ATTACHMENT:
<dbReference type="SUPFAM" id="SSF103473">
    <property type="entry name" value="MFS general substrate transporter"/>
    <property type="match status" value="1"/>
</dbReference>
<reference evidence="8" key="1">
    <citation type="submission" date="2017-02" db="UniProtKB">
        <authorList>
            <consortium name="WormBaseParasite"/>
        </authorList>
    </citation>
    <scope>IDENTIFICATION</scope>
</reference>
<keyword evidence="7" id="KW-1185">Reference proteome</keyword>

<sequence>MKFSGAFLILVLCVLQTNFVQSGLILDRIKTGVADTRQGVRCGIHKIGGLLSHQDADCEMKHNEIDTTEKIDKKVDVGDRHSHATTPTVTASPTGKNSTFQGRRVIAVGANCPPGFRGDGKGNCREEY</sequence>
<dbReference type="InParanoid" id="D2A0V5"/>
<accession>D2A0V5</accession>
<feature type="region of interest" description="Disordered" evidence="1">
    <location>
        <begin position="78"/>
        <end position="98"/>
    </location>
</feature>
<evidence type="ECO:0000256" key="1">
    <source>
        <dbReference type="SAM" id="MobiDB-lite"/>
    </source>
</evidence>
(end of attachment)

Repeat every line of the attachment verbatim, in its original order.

<dbReference type="SUPFAM" id="SSF103473">
    <property type="entry name" value="MFS general substrate transporter"/>
    <property type="match status" value="1"/>
</dbReference>
<reference evidence="8" key="1">
    <citation type="submission" date="2017-02" db="UniProtKB">
        <authorList>
            <consortium name="WormBaseParasite"/>
        </authorList>
    </citation>
    <scope>IDENTIFICATION</scope>
</reference>
<keyword evidence="7" id="KW-1185">Reference proteome</keyword>

<sequence>MKFSGAFLILVLCVLQTNFVQSGLILDRIKTGVADTRQGVRCGIHKIGGLLSHQDADCEMKHNEIDTTEKIDKKVDVGDRHSHATTPTVTASPTGKNSTFQGRRVIAVGANCPPGFRGDGKGNCREEY</sequence>
<dbReference type="InParanoid" id="D2A0V5"/>
<accession>D2A0V5</accession>
<feature type="region of interest" description="Disordered" evidence="1">
    <location>
        <begin position="78"/>
        <end position="98"/>
    </location>
</feature>
<evidence type="ECO:0000256" key="1">
    <source>
        <dbReference type="SAM" id="MobiDB-lite"/>
    </source>
</evidence>